A SONIC TOUR OF THE SMITHSONIAN INSTITUTE'S YOGA: THE ART OF TRANSFORMATION EXHIBIT
Sound is everywhere in this stunning art exhibit tracing the history of hatha yoga — you just need to know what to look for to hear it.. See how many sonic signs you can find. Things to look for are include:
• Malas. Virtually every other yogi in the exhibit is depicted with a mala, or rosary, used as a tool for chanting. Yogis hold their mala in the right hand when chanting and frequently wear them around their neck or wrist when not in use. Count how many malas you see in this exhibition — they are all confirming the practice of Sound Yoga.
(You may see a yogi holding a mala, but his mouth is closed — this does not mean he is not chanting! Mantra japa, is eventually performed mentally, yet it is still considered sound — the subtle sound of one’s thoughts!)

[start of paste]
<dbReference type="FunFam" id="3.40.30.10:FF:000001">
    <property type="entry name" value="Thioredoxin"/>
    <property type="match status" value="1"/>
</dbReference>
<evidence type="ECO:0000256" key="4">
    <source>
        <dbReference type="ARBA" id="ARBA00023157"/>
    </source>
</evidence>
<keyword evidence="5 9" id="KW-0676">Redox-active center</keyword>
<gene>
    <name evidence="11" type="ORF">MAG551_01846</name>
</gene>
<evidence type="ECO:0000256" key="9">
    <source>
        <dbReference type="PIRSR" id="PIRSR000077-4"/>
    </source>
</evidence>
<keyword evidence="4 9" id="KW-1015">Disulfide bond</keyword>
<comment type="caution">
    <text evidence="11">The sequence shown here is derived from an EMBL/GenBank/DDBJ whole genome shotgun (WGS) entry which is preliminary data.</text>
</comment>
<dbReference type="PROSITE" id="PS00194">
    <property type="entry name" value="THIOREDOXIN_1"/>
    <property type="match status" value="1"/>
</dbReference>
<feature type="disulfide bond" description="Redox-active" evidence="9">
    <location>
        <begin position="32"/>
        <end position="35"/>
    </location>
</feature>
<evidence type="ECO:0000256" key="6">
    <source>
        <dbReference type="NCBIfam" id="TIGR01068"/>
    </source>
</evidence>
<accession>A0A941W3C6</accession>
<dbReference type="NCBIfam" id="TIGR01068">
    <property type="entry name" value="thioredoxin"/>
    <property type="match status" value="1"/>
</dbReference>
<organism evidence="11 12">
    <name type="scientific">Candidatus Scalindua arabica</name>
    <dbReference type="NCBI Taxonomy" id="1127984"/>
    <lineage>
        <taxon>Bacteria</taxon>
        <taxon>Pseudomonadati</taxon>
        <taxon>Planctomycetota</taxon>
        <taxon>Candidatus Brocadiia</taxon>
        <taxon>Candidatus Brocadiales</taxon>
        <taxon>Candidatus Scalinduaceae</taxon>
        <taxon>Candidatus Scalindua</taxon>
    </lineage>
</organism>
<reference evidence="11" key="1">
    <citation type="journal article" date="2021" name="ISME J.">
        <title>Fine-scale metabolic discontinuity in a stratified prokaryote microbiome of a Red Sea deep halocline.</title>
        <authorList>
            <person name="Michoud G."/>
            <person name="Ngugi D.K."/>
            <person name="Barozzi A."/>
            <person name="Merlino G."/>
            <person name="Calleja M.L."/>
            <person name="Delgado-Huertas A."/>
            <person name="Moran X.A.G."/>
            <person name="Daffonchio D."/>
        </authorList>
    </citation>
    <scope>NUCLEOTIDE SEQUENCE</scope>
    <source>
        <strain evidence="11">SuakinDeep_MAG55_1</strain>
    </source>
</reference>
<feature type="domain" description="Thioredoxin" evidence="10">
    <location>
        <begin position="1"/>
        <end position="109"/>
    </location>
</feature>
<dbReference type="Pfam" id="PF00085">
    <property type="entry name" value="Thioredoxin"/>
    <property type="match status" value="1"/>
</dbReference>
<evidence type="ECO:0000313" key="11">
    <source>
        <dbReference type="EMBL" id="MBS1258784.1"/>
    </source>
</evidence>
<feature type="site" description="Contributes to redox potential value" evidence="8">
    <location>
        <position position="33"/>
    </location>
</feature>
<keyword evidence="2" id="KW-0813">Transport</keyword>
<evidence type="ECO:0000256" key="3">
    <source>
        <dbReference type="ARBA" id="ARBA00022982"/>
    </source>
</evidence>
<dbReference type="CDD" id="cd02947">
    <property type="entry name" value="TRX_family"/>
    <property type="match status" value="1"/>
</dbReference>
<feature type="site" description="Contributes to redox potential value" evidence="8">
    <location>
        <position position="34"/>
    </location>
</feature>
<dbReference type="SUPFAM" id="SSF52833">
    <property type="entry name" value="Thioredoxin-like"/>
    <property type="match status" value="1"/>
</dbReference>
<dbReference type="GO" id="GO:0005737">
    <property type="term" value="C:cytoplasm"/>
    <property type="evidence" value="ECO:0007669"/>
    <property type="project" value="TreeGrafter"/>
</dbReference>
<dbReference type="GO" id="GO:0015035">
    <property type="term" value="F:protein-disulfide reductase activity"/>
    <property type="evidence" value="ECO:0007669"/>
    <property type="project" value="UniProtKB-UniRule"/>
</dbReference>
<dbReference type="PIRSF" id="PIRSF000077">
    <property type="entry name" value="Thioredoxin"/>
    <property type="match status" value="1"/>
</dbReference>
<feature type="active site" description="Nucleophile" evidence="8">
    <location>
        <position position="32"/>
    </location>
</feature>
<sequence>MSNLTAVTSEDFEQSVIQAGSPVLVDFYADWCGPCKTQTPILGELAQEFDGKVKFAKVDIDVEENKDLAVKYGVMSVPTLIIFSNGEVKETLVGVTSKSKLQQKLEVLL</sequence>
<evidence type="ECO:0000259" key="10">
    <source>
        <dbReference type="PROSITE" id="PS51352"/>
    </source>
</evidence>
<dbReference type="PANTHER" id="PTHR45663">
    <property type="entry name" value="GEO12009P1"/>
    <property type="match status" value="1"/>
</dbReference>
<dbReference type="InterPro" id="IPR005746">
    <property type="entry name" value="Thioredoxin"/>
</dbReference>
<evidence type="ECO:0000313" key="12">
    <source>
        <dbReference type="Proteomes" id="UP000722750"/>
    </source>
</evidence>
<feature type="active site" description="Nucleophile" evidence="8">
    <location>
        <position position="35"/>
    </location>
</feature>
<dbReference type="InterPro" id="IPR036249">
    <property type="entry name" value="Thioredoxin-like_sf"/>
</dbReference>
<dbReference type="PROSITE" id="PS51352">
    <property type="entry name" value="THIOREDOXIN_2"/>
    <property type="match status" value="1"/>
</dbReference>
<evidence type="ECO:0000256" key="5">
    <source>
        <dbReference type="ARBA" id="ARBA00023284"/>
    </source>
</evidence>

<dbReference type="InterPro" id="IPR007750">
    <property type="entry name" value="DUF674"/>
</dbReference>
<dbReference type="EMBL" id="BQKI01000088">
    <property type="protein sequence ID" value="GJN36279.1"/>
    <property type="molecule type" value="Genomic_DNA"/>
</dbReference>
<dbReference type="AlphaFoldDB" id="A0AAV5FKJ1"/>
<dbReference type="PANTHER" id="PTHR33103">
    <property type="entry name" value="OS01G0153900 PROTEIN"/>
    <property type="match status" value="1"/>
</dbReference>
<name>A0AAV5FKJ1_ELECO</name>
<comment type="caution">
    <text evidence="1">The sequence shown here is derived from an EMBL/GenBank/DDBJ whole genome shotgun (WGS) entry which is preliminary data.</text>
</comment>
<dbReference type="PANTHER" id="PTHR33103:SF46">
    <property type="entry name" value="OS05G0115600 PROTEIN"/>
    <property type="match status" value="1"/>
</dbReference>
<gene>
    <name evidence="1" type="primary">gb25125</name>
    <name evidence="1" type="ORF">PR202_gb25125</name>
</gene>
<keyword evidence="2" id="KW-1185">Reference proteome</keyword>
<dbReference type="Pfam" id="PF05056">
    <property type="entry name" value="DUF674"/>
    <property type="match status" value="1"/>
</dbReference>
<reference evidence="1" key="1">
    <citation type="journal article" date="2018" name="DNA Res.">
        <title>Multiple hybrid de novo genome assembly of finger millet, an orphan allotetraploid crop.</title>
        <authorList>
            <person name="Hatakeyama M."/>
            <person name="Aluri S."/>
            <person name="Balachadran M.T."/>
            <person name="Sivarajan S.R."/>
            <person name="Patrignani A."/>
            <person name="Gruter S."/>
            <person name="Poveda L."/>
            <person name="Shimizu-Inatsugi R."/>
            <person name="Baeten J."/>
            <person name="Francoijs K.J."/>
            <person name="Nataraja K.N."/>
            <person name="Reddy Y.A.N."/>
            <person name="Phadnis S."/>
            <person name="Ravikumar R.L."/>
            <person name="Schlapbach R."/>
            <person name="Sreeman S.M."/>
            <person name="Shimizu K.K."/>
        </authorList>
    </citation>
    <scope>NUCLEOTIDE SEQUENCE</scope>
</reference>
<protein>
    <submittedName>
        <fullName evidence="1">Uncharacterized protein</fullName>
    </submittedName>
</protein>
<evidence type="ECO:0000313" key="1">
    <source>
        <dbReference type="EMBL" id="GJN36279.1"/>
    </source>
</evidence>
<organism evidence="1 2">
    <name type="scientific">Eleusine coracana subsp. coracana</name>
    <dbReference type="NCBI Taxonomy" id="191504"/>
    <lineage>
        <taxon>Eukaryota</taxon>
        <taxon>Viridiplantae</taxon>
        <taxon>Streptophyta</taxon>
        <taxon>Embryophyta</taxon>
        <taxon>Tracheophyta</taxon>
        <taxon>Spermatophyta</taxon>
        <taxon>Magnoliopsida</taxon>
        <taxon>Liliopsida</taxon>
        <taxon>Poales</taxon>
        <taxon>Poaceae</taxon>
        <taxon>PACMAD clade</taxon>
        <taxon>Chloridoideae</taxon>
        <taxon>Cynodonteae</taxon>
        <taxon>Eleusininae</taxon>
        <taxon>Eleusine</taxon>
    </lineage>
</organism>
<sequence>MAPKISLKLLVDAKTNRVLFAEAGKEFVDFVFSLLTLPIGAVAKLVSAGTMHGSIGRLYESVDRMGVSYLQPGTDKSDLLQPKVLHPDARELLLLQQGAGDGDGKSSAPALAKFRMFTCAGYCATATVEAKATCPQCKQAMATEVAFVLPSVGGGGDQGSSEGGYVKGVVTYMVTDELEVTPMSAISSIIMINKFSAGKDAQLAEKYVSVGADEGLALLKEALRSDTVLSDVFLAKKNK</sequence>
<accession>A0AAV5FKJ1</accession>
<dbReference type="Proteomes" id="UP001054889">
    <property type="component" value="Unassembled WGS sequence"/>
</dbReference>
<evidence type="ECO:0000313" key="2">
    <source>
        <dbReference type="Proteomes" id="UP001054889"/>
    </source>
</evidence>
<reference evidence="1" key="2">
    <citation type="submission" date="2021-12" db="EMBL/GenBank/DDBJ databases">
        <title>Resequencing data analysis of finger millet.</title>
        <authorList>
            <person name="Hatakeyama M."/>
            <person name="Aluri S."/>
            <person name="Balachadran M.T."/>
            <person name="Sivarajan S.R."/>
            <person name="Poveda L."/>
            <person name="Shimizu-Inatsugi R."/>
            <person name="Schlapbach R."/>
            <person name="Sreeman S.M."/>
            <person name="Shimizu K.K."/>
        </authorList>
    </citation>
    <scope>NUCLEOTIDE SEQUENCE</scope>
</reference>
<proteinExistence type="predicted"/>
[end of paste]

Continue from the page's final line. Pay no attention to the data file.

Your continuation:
• Conch Shell. Often held by Vishnu, the conch is a symbol of the primordial sound.
• Ram’s Horn. Also used to sound.
• Damaru Drum A hand-held, two-sided drum played by Siva who is described as drumming (and dancing!) the world into existence. The sounds of Siva’s drum are referred to as Maheshvara Sutra Bija Mantras, and pointed to as the building blocks of the Sanskrit language.
• Whistling goddess. There is a stunning statue of a whistling woman in the exhibit credited in the museum text simply as a yogini. She could easily be, however, the goddess Ambe, “The One Who Sounds” (who brings the world into existence.)
• Vina. A string instrument customarily held by Saraswati, the goddess of Sound and Music. Sometimes by Siva, as well. Again, a reference to sonic origins. In addition to the vina you will see other string instruments held by yogis, as well as bells and cymbals.
• Chant emanating from the mouth. There is one painting in the exhibit that is in which a puff of breath is seen coming out of Siva’s mouth, thought to be an indication of him chanting.
• Music. Many of the paintings in this exhibit are brimming with sound and music. There are countless depictions of gods, goddesses, yogis, yoginis, royalty and common folk playing instruments, often with other yogis nearby engaging in other practices.